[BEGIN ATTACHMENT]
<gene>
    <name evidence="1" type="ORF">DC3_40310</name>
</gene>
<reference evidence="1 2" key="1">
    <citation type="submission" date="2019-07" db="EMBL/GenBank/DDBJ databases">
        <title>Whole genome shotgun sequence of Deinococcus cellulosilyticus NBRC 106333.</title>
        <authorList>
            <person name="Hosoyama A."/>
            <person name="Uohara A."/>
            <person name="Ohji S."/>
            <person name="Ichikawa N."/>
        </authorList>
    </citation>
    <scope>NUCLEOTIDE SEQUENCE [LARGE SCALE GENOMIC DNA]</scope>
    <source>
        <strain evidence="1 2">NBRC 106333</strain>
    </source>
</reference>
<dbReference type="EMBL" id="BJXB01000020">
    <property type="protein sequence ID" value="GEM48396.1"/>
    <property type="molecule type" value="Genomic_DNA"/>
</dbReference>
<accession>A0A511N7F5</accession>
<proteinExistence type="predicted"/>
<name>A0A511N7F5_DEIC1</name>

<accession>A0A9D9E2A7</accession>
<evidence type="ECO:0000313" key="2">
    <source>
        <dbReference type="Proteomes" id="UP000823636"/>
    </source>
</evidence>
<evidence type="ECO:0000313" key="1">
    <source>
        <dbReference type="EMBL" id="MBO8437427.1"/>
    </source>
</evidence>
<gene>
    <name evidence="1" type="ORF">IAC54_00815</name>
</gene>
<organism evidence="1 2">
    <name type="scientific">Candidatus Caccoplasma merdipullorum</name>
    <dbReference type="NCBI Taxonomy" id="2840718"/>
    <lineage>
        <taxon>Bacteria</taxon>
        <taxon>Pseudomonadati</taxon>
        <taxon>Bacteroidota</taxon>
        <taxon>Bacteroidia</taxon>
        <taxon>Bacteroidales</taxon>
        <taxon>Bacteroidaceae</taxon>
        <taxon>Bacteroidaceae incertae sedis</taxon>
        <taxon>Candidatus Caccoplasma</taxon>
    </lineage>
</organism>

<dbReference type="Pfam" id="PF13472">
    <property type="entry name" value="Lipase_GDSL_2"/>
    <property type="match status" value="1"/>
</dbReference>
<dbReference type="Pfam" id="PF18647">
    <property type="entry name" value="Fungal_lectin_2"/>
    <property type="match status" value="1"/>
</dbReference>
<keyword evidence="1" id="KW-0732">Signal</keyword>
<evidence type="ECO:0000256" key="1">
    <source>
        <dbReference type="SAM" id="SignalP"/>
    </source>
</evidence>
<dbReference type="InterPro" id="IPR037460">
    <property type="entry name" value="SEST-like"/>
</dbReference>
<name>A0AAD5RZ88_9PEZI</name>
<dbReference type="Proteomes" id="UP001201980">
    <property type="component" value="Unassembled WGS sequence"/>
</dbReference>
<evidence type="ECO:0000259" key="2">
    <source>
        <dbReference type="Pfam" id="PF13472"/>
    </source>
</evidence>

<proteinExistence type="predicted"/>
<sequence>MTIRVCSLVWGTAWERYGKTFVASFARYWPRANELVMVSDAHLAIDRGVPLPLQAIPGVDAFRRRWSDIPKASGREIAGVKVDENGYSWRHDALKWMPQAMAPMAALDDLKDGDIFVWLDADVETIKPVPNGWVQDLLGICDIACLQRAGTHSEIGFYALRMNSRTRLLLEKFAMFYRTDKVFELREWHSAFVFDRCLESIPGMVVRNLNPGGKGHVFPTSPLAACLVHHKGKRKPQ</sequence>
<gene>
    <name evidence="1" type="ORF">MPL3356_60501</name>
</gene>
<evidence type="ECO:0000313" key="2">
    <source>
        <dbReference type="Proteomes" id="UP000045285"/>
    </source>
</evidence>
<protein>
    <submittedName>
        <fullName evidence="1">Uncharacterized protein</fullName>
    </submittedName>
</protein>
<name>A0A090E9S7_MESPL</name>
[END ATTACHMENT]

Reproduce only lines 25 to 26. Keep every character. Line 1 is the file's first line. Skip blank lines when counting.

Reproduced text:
<name>A0A511N7F5_DEIC1</name>

<accession>A0A9D9E2A7</accession>